Richard Forthrast created T’Rain, a multibillion-dollar, massively multiplayer online role-playing game. But T’Rain’s success has also made it a target. Hackers have struck gold by unleashing REAMDE, a virus that encrypts all of a player’s electronic files and holds them for ransom. They have also unwittingly triggered a deadly war beyond the boundaries of the game’s virtual universe - and Richard is at ground zero.
Have you ever seen your chosen profession, hobby, or other general area of knowledge represented in popular media in a way that is just so off-base that you just couldn't take it? I am a video game designer and have been professionally since 1985. I know about video games, MMOs (massively multi-player online games) and the like. I play them and I've made a few. The setup that Stephenson describes for the game T’Rain bugged me so badly in how it was created, how its economy works, how it handles offline play, how players view it and interact with it and and and... I had to stop. Maybe if I had gotten over the hurdle of his chapters on the background, creation and running of the game I would have liked the actual story. I did like "Ready Player One" and that had some technical issues to, but I easily overlooked them in the course of the story. Reamde however spent way too much time going over and over these technical issues in a way that just left me with a really bad feeling and completely pulled me out of the story.
If you are a Stephenson fan, this feels like a solid Stephenson book. If you don't know what really goes into the sausage of a making an MMO you probably won't have the same reaction I did. So please take my review with a grain of salt.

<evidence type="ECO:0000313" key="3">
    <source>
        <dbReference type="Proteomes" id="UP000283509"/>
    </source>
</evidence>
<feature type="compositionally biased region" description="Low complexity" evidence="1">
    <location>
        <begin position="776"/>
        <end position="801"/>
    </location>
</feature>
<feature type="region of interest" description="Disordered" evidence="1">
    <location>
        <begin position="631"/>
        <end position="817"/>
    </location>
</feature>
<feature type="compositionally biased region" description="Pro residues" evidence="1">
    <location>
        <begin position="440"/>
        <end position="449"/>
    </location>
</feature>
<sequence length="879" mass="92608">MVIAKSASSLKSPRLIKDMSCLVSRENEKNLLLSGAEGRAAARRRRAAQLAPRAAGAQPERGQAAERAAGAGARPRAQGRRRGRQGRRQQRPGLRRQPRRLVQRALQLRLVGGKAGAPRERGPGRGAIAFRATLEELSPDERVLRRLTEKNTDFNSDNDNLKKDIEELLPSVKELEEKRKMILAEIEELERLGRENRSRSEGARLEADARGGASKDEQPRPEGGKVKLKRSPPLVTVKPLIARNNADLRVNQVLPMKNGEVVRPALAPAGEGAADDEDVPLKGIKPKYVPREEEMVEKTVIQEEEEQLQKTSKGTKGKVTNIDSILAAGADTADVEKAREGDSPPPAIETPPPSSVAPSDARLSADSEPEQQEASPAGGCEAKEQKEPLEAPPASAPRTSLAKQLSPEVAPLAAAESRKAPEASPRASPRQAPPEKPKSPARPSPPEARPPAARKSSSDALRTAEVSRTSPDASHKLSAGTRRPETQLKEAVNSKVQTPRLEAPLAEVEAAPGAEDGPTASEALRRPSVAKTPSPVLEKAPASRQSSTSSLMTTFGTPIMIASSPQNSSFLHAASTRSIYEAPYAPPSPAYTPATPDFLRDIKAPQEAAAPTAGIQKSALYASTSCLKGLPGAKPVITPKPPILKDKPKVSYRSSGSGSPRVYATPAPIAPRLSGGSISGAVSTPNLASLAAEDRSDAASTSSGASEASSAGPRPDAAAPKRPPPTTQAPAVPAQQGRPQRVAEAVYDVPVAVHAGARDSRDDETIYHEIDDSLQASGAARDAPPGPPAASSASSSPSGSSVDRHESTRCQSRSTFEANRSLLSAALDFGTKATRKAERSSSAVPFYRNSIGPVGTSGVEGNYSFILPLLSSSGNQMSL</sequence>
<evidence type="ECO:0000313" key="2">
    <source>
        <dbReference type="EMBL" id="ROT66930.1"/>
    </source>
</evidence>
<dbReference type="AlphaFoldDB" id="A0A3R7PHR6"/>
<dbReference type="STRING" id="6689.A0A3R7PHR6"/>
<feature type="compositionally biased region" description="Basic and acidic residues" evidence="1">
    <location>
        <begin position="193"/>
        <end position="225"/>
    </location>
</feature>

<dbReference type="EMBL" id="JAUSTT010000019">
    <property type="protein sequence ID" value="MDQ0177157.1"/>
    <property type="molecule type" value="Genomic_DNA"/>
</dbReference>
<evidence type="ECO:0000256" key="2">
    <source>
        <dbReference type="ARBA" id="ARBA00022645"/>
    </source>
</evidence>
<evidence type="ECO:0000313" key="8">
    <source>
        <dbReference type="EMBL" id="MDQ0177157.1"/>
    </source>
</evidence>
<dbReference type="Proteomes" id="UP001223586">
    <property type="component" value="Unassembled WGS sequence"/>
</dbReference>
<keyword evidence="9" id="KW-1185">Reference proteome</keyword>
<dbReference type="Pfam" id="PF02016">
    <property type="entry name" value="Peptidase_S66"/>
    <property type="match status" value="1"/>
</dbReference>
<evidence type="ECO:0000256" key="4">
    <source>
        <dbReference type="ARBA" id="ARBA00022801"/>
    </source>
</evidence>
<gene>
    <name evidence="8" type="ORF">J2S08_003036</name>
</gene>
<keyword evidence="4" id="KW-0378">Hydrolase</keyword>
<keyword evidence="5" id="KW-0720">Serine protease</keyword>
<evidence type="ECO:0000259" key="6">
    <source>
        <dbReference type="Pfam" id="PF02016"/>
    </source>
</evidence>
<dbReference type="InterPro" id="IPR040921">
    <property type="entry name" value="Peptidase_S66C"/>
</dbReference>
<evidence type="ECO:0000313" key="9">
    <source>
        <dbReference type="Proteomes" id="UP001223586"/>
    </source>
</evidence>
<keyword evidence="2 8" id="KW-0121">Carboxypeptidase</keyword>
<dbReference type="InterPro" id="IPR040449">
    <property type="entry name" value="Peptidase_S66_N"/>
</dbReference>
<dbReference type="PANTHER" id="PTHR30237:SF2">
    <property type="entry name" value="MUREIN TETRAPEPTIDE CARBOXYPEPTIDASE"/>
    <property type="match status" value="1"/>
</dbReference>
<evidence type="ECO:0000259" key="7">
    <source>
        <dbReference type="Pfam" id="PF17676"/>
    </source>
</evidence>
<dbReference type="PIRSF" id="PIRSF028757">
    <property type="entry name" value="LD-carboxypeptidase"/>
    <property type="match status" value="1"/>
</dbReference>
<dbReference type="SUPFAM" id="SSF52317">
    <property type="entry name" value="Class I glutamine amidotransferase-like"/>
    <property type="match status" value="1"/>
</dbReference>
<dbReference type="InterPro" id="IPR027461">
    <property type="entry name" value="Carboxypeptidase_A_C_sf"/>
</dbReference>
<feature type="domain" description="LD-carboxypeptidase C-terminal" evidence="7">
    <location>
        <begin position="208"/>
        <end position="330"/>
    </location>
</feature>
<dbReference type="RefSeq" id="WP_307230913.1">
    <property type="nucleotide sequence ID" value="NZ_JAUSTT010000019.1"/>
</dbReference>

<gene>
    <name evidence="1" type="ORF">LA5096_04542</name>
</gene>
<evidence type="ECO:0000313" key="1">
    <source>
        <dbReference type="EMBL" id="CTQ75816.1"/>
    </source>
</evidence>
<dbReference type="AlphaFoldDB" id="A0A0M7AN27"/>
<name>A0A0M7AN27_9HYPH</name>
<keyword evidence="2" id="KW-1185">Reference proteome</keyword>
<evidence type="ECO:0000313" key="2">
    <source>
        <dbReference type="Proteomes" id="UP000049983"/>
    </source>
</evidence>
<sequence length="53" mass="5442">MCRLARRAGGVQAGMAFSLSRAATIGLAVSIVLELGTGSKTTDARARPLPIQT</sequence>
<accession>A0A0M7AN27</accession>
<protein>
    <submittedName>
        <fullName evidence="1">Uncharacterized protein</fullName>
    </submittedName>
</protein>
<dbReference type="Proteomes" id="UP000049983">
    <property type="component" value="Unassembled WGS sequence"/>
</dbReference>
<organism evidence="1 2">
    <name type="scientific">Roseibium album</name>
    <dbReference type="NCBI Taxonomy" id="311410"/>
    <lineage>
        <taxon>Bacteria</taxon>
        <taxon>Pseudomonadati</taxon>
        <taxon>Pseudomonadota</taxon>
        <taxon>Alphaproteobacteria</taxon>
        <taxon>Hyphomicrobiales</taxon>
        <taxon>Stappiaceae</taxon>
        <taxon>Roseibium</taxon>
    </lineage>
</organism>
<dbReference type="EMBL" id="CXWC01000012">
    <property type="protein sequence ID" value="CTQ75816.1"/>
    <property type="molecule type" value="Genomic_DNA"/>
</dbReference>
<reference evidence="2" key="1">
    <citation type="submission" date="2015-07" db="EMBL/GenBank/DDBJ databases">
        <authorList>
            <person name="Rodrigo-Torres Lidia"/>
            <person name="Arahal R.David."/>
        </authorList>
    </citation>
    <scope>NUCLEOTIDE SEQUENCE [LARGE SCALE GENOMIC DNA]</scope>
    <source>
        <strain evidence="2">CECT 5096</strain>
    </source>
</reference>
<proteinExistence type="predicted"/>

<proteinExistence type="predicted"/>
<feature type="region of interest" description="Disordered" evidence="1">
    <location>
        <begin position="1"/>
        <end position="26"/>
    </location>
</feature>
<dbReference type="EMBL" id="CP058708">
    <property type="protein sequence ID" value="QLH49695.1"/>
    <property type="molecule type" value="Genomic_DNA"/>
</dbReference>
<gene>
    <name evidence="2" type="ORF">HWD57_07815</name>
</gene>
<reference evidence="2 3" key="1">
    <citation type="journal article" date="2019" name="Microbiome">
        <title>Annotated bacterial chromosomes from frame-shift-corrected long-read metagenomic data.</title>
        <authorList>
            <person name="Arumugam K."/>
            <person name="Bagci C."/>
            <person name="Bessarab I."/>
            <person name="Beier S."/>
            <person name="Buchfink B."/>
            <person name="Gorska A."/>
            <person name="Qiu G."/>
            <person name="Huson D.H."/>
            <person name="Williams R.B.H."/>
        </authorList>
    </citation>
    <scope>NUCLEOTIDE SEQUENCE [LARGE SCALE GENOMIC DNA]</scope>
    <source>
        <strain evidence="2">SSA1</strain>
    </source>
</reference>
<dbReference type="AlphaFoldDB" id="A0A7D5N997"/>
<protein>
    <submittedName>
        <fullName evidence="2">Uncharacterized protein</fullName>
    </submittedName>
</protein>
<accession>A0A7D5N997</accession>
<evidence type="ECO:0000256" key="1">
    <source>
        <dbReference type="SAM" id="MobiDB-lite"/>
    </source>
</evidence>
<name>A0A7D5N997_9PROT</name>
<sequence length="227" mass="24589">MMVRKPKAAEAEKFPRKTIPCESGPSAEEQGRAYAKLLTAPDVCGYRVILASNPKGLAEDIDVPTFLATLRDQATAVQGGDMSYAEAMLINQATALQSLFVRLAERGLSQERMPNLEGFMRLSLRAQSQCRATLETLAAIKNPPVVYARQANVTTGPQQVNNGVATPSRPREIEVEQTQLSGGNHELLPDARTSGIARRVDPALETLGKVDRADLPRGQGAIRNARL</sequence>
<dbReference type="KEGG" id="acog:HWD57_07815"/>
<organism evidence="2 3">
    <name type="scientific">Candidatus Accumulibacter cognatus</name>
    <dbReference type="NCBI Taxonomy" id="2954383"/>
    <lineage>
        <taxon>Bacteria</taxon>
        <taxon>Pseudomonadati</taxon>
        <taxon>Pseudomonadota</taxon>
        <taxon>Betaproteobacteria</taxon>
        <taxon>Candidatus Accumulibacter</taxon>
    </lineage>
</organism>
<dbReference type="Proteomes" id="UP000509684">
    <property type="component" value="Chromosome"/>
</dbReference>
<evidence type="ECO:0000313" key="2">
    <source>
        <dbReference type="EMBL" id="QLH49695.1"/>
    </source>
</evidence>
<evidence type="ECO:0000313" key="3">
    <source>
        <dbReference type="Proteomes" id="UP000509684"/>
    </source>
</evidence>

0 of 1 people found this review helpful
The end is coming. Logen Ninefingers might only have one more fight in him but it’s going to be a big one. Battle rages across the North, the King of the Northmen still stands firm and there’s only one man who can stop him. His oldest friend and his oldest enemy. It’s time for the Bloody-Nine to come home. With too many masters and too little time, Superior Glokta is fighting a different kind of war. A secret struggle in which no-one is safe and no-one can be trusted.
If you've listened to the other two books in this series you might be wondering how it all ties up, especially given the pacing of the story. I'll tell you that the story does come to an end, though that isn't "the end." A lot of the set-up that the story has been pacing out does finally play out with pretty much all the cards on the table. Then it goes on for a bit in a sort of epilogue which lays out anything you might have missed, no more secrets about who is behind what.
But although this is definitely the ending to this story, there is more. The end is obviously putting some of the characters into place for what I guess will be the Second Law series.
In the end I liked it overall and would recommend it to others. I will also probably read a second series if indeed I am right about that.
Bitter and merciless war is coming to the frozen north. It's bloody and dangerous and the Union army, split by politics and hamstrung by incompetence, is unprepared for the slaughter that's coming. Lacking experience, training, and in some cases even weapons, the army is scarcely equipped to repel Bethod's scouts, let alone his elite forces. In the heat-ravaged south, the Gurkish are massing to assault the city of Dagoska, defended by Inquisitor Glokta.